What Makes Footballers So In-Demand As Brand Ambassadors
There is something inherently appealing about sports personalities in the eyes of marketers. They seem to be everywhere, not just promoting sports brands but everything from perfumes to casinos and even education in some cases.
Footballers in particular feel like they appear the most, cropping up in all the places you’d expect and many that you wouldn’t, but what exactly makes them so popular for brand marketers?
What a Brand Ambassador Does
For those not familiar with brand marketing, brand ambassadors can mean several different things which mostly depend on scale. For example, brands like Bumble and PINK use generally unknown social media users as their ambassadors, who receive training and usually financial support in exchange for promoting the brand in their area, such as a university campus or their own social network.
The other category of brand ambassador is the one that footballers fit in, which is the high-profile category. These are well-known figures, either in specific circles like sport or fashion or can be just general celebrities, who immediately bring star power to a campaign. These ambassadors are highly sought-after and can command major compensation because of it.
For a few footballing examples, companies like NIKE and Adidas have entire fleets of star player ambassadors. Cristiano Ronaldo, Robert Lewandowski, Bruno Fernandes and many more have major contracts with clubs in exchange for using and showing off the latest products, with Ronaldo reportedly having a lifetime deal with Adidas.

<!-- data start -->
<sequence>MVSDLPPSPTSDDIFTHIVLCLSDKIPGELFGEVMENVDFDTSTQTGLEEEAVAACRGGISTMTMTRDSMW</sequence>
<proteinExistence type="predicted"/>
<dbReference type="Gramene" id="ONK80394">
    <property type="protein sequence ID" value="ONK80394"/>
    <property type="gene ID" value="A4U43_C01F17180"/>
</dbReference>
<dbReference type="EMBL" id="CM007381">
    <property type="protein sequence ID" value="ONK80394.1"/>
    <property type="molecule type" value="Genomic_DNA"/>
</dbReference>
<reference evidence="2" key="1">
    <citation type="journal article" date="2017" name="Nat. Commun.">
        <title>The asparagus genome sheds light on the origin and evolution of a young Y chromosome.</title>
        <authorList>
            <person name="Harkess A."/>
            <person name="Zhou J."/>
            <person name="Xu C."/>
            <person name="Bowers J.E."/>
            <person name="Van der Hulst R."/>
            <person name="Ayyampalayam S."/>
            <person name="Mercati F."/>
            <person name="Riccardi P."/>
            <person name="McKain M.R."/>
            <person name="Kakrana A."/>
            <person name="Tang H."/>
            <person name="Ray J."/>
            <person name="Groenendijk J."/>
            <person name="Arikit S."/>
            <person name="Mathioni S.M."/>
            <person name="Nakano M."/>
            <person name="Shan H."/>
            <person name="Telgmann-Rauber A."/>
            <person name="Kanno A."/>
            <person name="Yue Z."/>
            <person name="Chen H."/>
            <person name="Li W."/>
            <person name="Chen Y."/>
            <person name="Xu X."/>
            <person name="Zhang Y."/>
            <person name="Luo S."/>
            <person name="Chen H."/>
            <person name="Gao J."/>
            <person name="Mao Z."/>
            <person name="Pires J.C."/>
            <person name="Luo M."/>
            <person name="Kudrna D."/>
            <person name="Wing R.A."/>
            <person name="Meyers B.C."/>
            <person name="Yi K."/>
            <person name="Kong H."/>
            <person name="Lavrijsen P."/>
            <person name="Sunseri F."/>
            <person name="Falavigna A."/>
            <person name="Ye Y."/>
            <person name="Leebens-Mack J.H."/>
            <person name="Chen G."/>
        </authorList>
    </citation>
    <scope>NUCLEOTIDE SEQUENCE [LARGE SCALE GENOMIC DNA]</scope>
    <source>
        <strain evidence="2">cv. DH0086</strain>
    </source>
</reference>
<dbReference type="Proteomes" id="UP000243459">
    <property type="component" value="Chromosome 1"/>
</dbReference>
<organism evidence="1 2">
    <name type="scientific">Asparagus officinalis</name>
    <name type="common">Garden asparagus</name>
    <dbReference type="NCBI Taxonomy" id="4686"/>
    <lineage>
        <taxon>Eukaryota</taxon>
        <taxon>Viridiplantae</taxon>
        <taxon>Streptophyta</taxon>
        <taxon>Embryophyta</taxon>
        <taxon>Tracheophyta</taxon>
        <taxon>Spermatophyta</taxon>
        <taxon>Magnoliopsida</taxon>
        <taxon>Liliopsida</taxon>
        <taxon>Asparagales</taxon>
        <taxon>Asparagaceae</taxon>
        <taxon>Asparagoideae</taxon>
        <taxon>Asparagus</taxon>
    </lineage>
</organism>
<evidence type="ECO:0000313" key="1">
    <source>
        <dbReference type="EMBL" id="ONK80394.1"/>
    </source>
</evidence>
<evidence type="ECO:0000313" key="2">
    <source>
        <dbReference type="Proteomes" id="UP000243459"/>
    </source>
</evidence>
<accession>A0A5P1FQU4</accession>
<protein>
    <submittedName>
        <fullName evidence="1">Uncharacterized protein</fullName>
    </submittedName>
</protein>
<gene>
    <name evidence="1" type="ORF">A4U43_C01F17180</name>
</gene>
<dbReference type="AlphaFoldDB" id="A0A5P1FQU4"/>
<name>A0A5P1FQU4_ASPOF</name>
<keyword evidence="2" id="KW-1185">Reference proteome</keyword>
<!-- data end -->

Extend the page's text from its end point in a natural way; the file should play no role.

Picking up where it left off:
Not all of the deals are big-money corporate arrangements, though. Take the example of Lionel Messi working as a brand ambassador for the educational platform Byju, in particular their ‘Education For All’ programme for increasing education access. It was still a paid post ahead of the World Cup, but given that Messi runs his own foundation that shares some of the same aims, it’s much more personal.
How Much Impact does a Brand Ambassador Have?
To put a lot of marketing psychology in the simplest possible terms, the human mind loves the familiar. Attaching a well-known and well-regarded name to a product is one of the oldest marketing strategies in the book and also one that has proven most enduringly successful. Working in simple, recognizable and familiar concepts into advertising is a cornerstone of marketing, such as the pain of dropping the loo roll in the latest TV ad from MrQ to highlight how life is filled with wins and losses, which ties in well with the company’s gambling niche, or the entertainment of office life in the ‘Boogie’ Dairy Milk ad.
In this regard, footballers with their reputations for the high life and top-quality equipment are both instantly recognizable to target audiences and give a powerful atmosphere and feel to whatever product they’re behind. The reason that their ambassador fees climb easily into the millions is because those businesses expect the impact to be worth five or ten times that cost in the long run, and they’re usually correct.
Overall, football players, at least outside of the US where ‘soccer’ doesn’t have the same pull, are set to remain as some of the highest-value ambassadors out there along with Hollywood stars and the top social media giants.